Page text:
Richard Ha writes:
We came away from Tropical Storm Flossie unscathed. We hope other farmers around the state were lucky, too.
I was up early this morning, and on my way to the farm I stopped by Hilo Bay to check out the storm. Last night they said it should arrive here around 6 a.m., and it sounded like it was going to be head on, coming straight at us.
We already know that 60 mph winds would take down our bananas, the ones in exposed places, and also our tomato houses. That’s why we planted our primary windbreaks to protect from north and south winds. They are serving that purpose well.
Because the sun moves across the sky somewhat to the south of directly overhead, we planted the windbreaks on the south sides of the roadways, so the shadows would fall on the road rather than on the plants. Farmers know that sun energy drives photosynthesis. Each leaf is a solar collector. But we must not restrict air movement too much, or fungus will thrive. There are lots of variables to consider.
So this morning around 6:00, I took these pictures at Hilo Bay.
I looked around and said, Holy smokes! The sun was coming up right behind me and I could see both mountains. I could see the top of Mauna Kea, and I could see the outline of Pepe‘ekeo point, clearly. That’s the point where the topography changes.
There was a north wind. The leading edge of the storm was blowing from the north. It wasn’t very strong, so I knew it was far away. Above the angry-looking clouds I could see blue sky, so it wasn’t very high and not very deep. That was significant.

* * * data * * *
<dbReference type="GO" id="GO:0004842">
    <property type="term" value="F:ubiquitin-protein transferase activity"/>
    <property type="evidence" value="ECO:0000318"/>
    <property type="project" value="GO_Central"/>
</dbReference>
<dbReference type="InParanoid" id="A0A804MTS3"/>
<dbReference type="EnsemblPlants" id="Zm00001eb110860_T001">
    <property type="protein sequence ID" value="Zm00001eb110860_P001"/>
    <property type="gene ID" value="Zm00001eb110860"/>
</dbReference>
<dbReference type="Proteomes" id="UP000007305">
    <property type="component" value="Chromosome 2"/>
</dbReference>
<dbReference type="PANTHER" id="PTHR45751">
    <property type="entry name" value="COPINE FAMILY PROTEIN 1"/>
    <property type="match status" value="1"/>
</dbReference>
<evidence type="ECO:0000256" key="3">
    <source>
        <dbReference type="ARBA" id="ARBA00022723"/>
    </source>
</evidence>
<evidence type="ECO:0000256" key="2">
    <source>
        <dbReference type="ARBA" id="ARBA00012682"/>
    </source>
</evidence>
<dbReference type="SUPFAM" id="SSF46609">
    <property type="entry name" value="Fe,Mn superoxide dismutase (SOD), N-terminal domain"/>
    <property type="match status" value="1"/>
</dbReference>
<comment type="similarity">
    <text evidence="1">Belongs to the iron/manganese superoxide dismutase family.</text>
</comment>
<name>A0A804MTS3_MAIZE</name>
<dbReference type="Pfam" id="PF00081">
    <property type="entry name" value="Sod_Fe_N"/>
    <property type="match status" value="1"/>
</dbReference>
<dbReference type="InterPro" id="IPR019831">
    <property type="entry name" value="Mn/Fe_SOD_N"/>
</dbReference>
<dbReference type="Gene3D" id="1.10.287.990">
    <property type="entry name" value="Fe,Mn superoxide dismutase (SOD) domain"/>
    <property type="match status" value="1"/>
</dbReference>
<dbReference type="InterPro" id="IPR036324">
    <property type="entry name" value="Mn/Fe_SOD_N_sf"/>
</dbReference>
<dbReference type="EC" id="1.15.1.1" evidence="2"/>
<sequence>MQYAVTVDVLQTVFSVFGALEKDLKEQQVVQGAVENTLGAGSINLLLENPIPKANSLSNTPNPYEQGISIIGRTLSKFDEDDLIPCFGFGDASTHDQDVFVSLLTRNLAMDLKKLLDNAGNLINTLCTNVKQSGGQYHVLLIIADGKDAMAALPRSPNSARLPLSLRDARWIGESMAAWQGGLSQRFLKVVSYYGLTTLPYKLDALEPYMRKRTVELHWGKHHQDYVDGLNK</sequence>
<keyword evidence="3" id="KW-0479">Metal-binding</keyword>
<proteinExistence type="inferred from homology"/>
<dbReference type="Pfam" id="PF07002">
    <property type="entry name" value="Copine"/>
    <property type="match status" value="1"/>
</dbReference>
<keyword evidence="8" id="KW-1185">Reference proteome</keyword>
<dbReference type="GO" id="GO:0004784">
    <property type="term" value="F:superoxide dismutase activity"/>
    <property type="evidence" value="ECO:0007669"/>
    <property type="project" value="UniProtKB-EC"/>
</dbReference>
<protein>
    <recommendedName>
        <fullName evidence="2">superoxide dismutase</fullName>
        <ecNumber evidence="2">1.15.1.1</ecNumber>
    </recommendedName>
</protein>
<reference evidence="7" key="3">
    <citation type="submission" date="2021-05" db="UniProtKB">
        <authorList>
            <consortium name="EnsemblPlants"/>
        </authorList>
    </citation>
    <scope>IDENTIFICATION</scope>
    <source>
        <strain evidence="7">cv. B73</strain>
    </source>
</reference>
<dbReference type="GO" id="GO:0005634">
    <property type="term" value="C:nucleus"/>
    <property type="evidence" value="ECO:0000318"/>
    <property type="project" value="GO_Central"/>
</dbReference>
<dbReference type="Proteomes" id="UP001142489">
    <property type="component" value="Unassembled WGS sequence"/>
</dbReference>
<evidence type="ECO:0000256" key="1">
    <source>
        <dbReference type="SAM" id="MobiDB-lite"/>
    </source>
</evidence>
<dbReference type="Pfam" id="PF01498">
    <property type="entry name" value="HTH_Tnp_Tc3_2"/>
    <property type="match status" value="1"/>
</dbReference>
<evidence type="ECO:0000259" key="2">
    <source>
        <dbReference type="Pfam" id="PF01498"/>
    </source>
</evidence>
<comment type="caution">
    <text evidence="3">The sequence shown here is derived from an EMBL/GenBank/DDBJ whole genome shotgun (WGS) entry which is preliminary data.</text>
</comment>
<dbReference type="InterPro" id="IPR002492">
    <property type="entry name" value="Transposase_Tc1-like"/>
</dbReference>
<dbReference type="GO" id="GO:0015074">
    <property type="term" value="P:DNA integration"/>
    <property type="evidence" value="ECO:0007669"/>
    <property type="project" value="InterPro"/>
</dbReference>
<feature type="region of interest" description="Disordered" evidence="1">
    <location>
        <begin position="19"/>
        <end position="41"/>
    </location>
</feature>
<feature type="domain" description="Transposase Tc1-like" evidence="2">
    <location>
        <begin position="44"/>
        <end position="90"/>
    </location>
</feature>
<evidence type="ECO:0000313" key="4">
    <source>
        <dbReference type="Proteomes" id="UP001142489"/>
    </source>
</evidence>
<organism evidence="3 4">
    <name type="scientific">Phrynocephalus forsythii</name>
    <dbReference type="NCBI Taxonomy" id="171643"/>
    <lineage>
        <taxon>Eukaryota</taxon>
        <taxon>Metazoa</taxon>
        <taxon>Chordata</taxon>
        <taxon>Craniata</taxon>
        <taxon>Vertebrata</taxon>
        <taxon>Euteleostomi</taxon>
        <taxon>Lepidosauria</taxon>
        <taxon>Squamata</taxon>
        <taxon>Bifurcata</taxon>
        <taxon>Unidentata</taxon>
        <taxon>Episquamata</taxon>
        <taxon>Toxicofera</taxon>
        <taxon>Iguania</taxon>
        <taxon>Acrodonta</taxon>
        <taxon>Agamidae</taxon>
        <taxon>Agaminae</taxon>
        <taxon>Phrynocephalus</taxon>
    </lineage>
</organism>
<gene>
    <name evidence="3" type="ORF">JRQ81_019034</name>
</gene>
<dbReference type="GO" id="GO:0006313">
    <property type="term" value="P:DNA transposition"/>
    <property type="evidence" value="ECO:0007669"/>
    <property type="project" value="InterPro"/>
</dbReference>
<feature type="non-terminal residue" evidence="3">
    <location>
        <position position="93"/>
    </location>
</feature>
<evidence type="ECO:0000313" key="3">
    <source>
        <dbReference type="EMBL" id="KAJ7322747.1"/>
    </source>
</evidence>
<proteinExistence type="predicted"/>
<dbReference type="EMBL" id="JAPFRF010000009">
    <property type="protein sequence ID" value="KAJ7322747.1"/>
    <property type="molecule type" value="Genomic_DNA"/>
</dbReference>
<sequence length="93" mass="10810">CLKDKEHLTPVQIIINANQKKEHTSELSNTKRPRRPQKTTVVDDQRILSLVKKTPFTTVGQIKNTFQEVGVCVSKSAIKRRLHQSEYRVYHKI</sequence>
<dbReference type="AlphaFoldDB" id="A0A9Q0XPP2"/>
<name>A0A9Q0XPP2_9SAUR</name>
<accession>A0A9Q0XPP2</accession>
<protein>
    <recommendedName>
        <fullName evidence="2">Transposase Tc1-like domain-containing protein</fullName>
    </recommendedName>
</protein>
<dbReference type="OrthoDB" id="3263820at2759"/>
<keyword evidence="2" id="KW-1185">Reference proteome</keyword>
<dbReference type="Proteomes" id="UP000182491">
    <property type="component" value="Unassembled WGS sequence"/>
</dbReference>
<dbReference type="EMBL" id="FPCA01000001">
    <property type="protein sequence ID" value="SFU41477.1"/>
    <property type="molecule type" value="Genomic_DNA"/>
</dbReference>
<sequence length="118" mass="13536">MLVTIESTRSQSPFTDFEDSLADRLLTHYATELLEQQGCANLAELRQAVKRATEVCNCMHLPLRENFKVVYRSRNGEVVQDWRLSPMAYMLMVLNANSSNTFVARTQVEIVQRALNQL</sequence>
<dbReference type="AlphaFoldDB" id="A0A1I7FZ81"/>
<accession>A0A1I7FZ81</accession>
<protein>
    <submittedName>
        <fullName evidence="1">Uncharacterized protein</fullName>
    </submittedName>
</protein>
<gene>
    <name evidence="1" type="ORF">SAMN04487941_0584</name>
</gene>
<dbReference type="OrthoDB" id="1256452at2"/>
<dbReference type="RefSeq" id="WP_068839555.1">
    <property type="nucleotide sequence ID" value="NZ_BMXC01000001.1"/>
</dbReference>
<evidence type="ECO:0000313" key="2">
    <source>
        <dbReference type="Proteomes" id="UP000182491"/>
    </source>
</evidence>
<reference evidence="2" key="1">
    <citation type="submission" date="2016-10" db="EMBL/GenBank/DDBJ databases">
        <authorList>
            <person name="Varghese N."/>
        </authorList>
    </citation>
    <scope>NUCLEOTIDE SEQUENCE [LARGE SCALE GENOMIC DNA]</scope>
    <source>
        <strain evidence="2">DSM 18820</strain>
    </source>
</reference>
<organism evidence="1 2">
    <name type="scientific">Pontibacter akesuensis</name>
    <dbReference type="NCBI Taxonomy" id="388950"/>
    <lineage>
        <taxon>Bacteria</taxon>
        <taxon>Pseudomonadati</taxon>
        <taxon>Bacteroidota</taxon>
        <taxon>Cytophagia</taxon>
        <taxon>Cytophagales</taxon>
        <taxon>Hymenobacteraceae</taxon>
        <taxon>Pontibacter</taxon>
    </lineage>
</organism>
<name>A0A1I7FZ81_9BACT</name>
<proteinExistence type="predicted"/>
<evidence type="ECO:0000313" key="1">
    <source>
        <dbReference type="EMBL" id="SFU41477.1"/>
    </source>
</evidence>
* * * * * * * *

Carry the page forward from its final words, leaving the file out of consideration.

Because we knew the storm was turning counter-clockwise, I predicted that as the storm went by it would increasingly be blocked by the slopes of Mauna Kea. As it kept moving and you could still see blue sky, sooner or later you would catch the back end of the storm where the wind starts blowing from the opposite direction. When it turned south, I thought, there did not appear to be much moisture-laden air to support heavy rainfall.
You could actually see it. I said early on that if this holds true to form, we should avoid the heavy rainfall we had expected. And that's how it turned out.
Farmers have to be able to do this sort of stuff. They’ve got to know how to watch the weather, and know how these things work, like planting windbreaks in the right places. We’ve seen what happens to plants that grow up against windbreaks. They don't grow as well without enough sun energy to support growth.
This morning we were at the farm, prepared for the worst-case scenario. We would have cut the ropes and let the plastic on our tomato houses fly,if necessary, instead of letting the wind twist the metal houses. Though if there was thunder and lightning, we wouldn’t have let our workers go out to do that. Worker safety comes first.
It’s very interesting to have seen it all happen and understood exactly what is going on.